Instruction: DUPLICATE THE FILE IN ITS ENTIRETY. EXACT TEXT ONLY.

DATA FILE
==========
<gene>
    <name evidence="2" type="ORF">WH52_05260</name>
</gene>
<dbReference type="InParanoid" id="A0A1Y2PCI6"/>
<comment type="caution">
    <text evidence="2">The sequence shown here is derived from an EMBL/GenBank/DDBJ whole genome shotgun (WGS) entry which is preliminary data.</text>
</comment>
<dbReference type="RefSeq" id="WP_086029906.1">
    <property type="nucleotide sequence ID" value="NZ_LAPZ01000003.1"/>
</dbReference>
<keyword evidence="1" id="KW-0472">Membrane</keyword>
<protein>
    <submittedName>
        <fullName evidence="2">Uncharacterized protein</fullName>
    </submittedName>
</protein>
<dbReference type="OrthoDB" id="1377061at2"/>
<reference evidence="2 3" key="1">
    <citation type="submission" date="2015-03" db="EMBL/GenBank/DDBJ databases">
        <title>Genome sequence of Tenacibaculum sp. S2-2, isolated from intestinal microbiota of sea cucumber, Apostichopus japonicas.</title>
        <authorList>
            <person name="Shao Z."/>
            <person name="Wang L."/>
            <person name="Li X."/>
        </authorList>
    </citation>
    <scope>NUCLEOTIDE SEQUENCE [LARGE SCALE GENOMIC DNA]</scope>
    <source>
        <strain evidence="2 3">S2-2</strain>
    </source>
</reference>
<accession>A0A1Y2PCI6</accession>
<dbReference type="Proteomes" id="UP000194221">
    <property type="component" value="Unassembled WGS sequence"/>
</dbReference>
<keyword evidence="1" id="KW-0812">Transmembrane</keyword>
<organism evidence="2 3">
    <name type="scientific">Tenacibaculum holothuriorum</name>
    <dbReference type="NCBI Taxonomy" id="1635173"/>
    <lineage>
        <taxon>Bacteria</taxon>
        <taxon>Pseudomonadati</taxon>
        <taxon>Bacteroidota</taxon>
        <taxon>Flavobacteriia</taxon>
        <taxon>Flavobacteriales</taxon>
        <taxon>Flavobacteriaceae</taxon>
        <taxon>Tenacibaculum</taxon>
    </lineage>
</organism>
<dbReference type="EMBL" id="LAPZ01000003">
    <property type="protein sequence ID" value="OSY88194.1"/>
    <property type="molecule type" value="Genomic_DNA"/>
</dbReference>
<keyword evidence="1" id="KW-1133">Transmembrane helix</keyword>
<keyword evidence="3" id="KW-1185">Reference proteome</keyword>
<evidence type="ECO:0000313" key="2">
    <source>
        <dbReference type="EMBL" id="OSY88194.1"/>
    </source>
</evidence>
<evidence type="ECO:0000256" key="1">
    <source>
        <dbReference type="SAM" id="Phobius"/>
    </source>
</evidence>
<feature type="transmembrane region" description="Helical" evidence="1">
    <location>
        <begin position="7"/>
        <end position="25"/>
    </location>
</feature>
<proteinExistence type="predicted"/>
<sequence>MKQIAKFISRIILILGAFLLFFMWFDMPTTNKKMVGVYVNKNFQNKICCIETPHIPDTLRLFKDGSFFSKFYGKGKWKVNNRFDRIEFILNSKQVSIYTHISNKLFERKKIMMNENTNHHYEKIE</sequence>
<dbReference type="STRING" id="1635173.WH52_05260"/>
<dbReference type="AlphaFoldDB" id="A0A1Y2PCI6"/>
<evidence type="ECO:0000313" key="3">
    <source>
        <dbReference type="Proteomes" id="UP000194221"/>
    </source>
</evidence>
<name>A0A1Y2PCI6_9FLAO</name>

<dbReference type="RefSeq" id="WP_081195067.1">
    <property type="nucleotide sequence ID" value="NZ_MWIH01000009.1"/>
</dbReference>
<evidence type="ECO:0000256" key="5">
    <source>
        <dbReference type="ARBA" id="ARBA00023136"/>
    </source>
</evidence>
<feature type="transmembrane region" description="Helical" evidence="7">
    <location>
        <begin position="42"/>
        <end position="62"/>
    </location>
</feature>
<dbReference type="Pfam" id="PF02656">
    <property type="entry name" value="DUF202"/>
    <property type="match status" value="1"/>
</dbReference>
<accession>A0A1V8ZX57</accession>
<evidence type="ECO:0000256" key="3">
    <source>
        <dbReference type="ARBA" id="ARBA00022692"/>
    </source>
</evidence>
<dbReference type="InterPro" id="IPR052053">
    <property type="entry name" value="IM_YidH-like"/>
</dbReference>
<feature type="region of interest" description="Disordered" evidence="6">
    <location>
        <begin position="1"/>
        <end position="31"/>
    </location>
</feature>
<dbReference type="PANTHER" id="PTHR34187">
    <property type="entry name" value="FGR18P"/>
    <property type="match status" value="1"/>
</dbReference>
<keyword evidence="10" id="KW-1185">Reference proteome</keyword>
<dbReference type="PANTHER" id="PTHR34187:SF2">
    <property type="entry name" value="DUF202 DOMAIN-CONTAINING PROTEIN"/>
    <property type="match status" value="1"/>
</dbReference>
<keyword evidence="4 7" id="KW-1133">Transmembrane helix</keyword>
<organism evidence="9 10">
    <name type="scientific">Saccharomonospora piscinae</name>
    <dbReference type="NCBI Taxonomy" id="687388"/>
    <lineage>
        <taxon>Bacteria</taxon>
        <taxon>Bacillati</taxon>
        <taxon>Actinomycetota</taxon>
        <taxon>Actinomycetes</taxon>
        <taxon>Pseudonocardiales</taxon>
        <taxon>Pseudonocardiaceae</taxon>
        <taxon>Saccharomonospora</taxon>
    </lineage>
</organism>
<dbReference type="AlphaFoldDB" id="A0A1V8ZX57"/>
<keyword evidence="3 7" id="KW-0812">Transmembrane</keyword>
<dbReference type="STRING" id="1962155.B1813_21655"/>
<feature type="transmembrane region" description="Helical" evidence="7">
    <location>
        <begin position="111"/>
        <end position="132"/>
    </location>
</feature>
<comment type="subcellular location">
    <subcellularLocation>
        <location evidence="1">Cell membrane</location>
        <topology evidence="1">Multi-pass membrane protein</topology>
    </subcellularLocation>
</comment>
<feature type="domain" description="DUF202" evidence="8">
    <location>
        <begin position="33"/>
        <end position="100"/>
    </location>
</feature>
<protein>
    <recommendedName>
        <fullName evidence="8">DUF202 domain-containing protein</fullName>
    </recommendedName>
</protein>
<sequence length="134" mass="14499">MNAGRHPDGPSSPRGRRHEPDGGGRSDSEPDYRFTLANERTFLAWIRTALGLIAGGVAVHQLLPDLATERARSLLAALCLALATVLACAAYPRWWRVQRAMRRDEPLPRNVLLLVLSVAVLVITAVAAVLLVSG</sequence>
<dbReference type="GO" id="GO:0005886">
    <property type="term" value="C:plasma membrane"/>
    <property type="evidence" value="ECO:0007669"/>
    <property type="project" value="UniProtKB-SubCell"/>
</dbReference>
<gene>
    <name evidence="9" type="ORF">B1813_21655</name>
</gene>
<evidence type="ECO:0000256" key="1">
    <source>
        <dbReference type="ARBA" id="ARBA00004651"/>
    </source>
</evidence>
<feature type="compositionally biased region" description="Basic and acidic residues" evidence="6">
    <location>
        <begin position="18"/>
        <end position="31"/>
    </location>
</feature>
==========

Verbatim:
<gene>
    <name evidence="2" type="ORF">WH52_05260</name>
</gene>
<dbReference type="InParanoid" id="A0A1Y2PCI6"/>
<comment type="caution">
    <text evidence="2">The sequence shown here is derived from an EMBL/GenBank/DDBJ whole genome shotgun (WGS) entry which is preliminary data.</text>
</comment>
<dbReference type="RefSeq" id="WP_086029906.1">
    <property type="nucleotide sequence ID" value="NZ_LAPZ01000003.1"/>
</dbReference>
<keyword evidence="1" id="KW-0472">Membrane</keyword>
<protein>
    <submittedName>
        <fullName evidence="2">Uncharacterized protein</fullName>
    </submittedName>
</protein>
<dbReference type="OrthoDB" id="1377061at2"/>
<reference evidence="2 3" key="1">
    <citation type="submission" date="2015-03" db="EMBL/GenBank/DDBJ databases">
        <title>Genome sequence of Tenacibaculum sp. S2-2, isolated from intestinal microbiota of sea cucumber, Apostichopus japonicas.</title>
        <authorList>
            <person name="Shao Z."/>
            <person name="Wang L."/>
            <person name="Li X."/>
        </authorList>
    </citation>
    <scope>NUCLEOTIDE SEQUENCE [LARGE SCALE GENOMIC DNA]</scope>
    <source>
        <strain evidence="2 3">S2-2</strain>
    </source>
</reference>
<accession>A0A1Y2PCI6</accession>
<dbReference type="Proteomes" id="UP000194221">
    <property type="component" value="Unassembled WGS sequence"/>
</dbReference>
<keyword evidence="1" id="KW-0812">Transmembrane</keyword>
<organism evidence="2 3">
    <name type="scientific">Tenacibaculum holothuriorum</name>
    <dbReference type="NCBI Taxonomy" id="1635173"/>
    <lineage>
        <taxon>Bacteria</taxon>
        <taxon>Pseudomonadati</taxon>
        <taxon>Bacteroidota</taxon>
        <taxon>Flavobacteriia</taxon>
        <taxon>Flavobacteriales</taxon>
        <taxon>Flavobacteriaceae</taxon>
        <taxon>Tenacibaculum</taxon>
    </lineage>
</organism>
<dbReference type="EMBL" id="LAPZ01000003">
    <property type="protein sequence ID" value="OSY88194.1"/>
    <property type="molecule type" value="Genomic_DNA"/>
</dbReference>
<keyword evidence="1" id="KW-1133">Transmembrane helix</keyword>
<keyword evidence="3" id="KW-1185">Reference proteome</keyword>
<evidence type="ECO:0000313" key="2">
    <source>
        <dbReference type="EMBL" id="OSY88194.1"/>
    </source>
</evidence>
<evidence type="ECO:0000256" key="1">
    <source>
        <dbReference type="SAM" id="Phobius"/>
    </source>
</evidence>
<feature type="transmembrane region" description="Helical" evidence="1">
    <location>
        <begin position="7"/>
        <end position="25"/>
    </location>
</feature>
<proteinExistence type="predicted"/>
<sequence>MKQIAKFISRIILILGAFLLFFMWFDMPTTNKKMVGVYVNKNFQNKICCIETPHIPDTLRLFKDGSFFSKFYGKGKWKVNNRFDRIEFILNSKQVSIYTHISNKLFERKKIMMNENTNHHYEKIE</sequence>
<dbReference type="STRING" id="1635173.WH52_05260"/>
<dbReference type="AlphaFoldDB" id="A0A1Y2PCI6"/>
<evidence type="ECO:0000313" key="3">
    <source>
        <dbReference type="Proteomes" id="UP000194221"/>
    </source>
</evidence>
<name>A0A1Y2PCI6_9FLAO</name>

<dbReference type="RefSeq" id="WP_081195067.1">
    <property type="nucleotide sequence ID" value="NZ_MWIH01000009.1"/>
</dbReference>
<evidence type="ECO:0000256" key="5">
    <source>
        <dbReference type="ARBA" id="ARBA00023136"/>
    </source>
</evidence>
<feature type="transmembrane region" description="Helical" evidence="7">
    <location>
        <begin position="42"/>
        <end position="62"/>
    </location>
</feature>
<dbReference type="Pfam" id="PF02656">
    <property type="entry name" value="DUF202"/>
    <property type="match status" value="1"/>
</dbReference>
<accession>A0A1V8ZX57</accession>
<evidence type="ECO:0000256" key="3">
    <source>
        <dbReference type="ARBA" id="ARBA00022692"/>
    </source>
</evidence>
<dbReference type="InterPro" id="IPR052053">
    <property type="entry name" value="IM_YidH-like"/>
</dbReference>
<feature type="region of interest" description="Disordered" evidence="6">
    <location>
        <begin position="1"/>
        <end position="31"/>
    </location>
</feature>
<dbReference type="PANTHER" id="PTHR34187">
    <property type="entry name" value="FGR18P"/>
    <property type="match status" value="1"/>
</dbReference>
<keyword evidence="10" id="KW-1185">Reference proteome</keyword>
<dbReference type="PANTHER" id="PTHR34187:SF2">
    <property type="entry name" value="DUF202 DOMAIN-CONTAINING PROTEIN"/>
    <property type="match status" value="1"/>
</dbReference>
<keyword evidence="4 7" id="KW-1133">Transmembrane helix</keyword>
<organism evidence="9 10">
    <name type="scientific">Saccharomonospora piscinae</name>
    <dbReference type="NCBI Taxonomy" id="687388"/>
    <lineage>
        <taxon>Bacteria</taxon>
        <taxon>Bacillati</taxon>
        <taxon>Actinomycetota</taxon>
        <taxon>Actinomycetes</taxon>
        <taxon>Pseudonocardiales</taxon>
        <taxon>Pseudonocardiaceae</taxon>
        <taxon>Saccharomonospora</taxon>
    </lineage>
</organism>
<dbReference type="AlphaFoldDB" id="A0A1V8ZX57"/>
<keyword evidence="3 7" id="KW-0812">Transmembrane</keyword>
<dbReference type="STRING" id="1962155.B1813_21655"/>
<feature type="transmembrane region" description="Helical" evidence="7">
    <location>
        <begin position="111"/>
        <end position="132"/>
    </location>
</feature>
<comment type="subcellular location">
    <subcellularLocation>
        <location evidence="1">Cell membrane</location>
        <topology evidence="1">Multi-pass membrane protein</topology>
    </subcellularLocation>
</comment>
<feature type="domain" description="DUF202" evidence="8">
    <location>
        <begin position="33"/>
        <end position="100"/>
    </location>
</feature>
<protein>
    <recommendedName>
        <fullName evidence="8">DUF202 domain-containing protein</fullName>
    </recommendedName>
</protein>
<sequence length="134" mass="14499">MNAGRHPDGPSSPRGRRHEPDGGGRSDSEPDYRFTLANERTFLAWIRTALGLIAGGVAVHQLLPDLATERARSLLAALCLALATVLACAAYPRWWRVQRAMRRDEPLPRNVLLLVLSVAVLVITAVAAVLLVSG</sequence>
<dbReference type="GO" id="GO:0005886">
    <property type="term" value="C:plasma membrane"/>
    <property type="evidence" value="ECO:0007669"/>
    <property type="project" value="UniProtKB-SubCell"/>
</dbReference>
<gene>
    <name evidence="9" type="ORF">B1813_21655</name>
</gene>
<evidence type="ECO:0000256" key="1">
    <source>
        <dbReference type="ARBA" id="ARBA00004651"/>
    </source>
</evidence>
<feature type="compositionally biased region" description="Basic and acidic residues" evidence="6">
    <location>
        <begin position="18"/>
        <end position="31"/>
    </location>
</feature>